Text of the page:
larga vida al correo

IMG_2811Mexico City’s Palacio de Correos is – as its name suggests – a postal palace. Built at the very beginning of the 20th century, its design and construction was the most modern of the time, including an eclectic style that mixes several different traditions into a very complex  – and very grand – design. The building has a steel frame and a foundation built on an enormous grid of steel beams, which has allowed it to withstand a number of earthquakes. Built with a very light-colored, almost translucent variety of a stone called “chiluca,” the exterior is covered in decorative details such as iron dragon light fixtures and intricately carved stone around both the windows and the line of the roof. A perfect example of the building’s complicated design is the fact that each of the building’s four floors has windows in a different architectural style. Yet  the palace’s unity is maintained through the clever repetition of arches. The main entrance has a large ironwork canopy which is typical of the Art Nouveau that was fashionable in the early 20th century. Inside, the marble floors and shelves combine with bronze and iron window frames manufactured in Florence. The main stairway features two separate ramps that come together to form a landing, then seem to cross on the second landing above before moving off, each in their own direction. Rather an apt metaphor for the mail, don’t you think? Long may it live.

IMG_2812

Share

four freedoms

Four Freedoms Memorial2

Louis I. Kahn is widely considered one of the masters of 20th century architecture. Infusing the International-style with a poetic humanism his monumental, often monolithic, works respond to a human scale without hiding their weight, their materials, or even the manner in which they are assembled. They are not so much the work of a builder, as a philosopher. When Kahn was found dead of a heart attack inside the men’s restroom at New York’s Penn Station in 1974, his briefcase contained the completed renderings for a memorial to Franklin Delano Roosevelt. Four Freedoms Park, so named for the wartime speech in which the President looked forward to a world founded on four human freedoms – freedom of speech and expression, freedom of worship, freedom from want, and freedom from fear – would remain, like many of Kahn’s controversial proposals, unbuilt. Until now, that is. 38 years after plans for the park were first announced, the daunting project has been realized at the tip of Roosevelt Island, honoring the man who guided the nation through the Depression, the New Deal and a world war. It can’t help but be a de facto memorial to its author, too: an open room and garden at the bottom of the island, framing the United Nations and the Manhattan skyline. Allées of linden trees on either side define the green space and highlight the triangular shape of the site, emphasizing the feeling of a ships prow and forcing a perspective that draws focus to a colossal head of FDR at the threshold of the water. It’s magisterial in its simplicity, like a roofless version of a Greek temple. Unfortunately nobody has seemed to give any thought as to what visitors might actually do at the memorial. After a pleasant promenade there is little incentive to linger. The site abuts the ruins of New York City’s abandoned smallpox hospital; above that there is a nursing facility fallen into disrepair. If the powers behind the memorial don’t discover a way to synthesize the project with the surrounding island it might very well suffer the epithet Five Freedoms, due to a freedom from visitors.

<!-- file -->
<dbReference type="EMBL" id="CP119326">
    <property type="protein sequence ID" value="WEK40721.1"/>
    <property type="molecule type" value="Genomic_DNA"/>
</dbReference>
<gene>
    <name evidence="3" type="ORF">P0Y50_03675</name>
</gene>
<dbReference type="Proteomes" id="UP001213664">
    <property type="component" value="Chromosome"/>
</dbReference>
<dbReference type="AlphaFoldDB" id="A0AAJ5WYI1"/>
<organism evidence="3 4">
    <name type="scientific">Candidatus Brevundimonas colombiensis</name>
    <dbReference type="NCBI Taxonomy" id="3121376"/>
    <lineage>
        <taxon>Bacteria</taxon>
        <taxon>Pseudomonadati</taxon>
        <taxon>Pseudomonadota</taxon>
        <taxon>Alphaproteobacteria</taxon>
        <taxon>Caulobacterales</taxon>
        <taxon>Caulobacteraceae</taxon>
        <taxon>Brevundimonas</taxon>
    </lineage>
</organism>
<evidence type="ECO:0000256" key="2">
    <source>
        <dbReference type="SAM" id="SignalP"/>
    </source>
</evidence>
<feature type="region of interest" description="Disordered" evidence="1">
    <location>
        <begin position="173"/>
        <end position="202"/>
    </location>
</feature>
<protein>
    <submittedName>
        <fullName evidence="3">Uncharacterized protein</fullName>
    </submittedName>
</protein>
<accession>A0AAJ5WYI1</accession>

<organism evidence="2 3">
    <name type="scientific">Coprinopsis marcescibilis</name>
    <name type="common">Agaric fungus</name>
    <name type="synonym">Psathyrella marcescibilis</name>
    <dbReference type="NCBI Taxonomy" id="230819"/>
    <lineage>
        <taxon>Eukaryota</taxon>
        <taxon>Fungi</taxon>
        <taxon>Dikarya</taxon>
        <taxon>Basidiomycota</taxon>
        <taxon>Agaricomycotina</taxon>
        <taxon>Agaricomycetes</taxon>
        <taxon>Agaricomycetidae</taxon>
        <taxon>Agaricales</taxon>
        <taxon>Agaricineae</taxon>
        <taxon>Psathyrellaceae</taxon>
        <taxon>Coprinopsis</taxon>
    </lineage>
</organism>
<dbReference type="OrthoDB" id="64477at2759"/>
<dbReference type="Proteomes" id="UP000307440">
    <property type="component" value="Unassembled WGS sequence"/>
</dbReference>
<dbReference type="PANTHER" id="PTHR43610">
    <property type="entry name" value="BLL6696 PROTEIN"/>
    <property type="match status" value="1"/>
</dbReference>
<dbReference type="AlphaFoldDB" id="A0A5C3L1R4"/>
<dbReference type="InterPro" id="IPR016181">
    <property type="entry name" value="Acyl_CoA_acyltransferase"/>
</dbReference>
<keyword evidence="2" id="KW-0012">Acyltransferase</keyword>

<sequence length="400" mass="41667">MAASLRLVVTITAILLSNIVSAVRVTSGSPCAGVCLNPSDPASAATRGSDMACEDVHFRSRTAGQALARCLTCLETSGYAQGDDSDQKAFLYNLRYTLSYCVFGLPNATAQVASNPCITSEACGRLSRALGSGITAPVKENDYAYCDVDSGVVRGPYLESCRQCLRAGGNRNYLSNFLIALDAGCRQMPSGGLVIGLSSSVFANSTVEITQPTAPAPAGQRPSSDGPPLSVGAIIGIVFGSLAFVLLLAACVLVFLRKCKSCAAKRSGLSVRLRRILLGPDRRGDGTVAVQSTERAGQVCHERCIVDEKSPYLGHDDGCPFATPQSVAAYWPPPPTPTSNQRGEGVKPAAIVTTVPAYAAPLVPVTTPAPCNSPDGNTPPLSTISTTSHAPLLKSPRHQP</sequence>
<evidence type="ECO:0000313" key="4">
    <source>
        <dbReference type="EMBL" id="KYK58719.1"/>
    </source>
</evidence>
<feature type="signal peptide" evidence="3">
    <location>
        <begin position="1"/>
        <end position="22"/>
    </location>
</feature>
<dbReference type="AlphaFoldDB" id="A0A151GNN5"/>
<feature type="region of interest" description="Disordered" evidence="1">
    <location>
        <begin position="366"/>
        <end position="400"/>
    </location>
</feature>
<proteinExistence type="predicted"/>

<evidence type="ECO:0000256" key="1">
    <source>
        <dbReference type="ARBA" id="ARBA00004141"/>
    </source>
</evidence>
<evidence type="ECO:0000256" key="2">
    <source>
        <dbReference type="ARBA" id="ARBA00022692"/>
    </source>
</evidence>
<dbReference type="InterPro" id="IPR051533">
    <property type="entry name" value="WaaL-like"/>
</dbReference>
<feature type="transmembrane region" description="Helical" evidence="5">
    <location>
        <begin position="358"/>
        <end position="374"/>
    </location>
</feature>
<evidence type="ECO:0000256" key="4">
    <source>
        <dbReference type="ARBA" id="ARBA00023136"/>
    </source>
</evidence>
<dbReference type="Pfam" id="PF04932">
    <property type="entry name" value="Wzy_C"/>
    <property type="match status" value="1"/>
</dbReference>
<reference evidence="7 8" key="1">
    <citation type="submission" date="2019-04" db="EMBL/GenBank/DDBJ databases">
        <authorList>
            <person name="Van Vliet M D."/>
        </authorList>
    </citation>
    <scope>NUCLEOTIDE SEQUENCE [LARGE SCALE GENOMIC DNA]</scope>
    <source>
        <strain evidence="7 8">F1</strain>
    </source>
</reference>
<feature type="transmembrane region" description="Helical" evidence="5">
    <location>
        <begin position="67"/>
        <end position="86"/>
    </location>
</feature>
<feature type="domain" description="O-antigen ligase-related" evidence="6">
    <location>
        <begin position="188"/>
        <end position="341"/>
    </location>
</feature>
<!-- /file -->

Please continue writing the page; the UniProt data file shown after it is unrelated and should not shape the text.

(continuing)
Four Freedoms Memorial

Linden tree allee

Share

Proudly powered by WordPress
Theme: Esquire by Matthew Buchanan.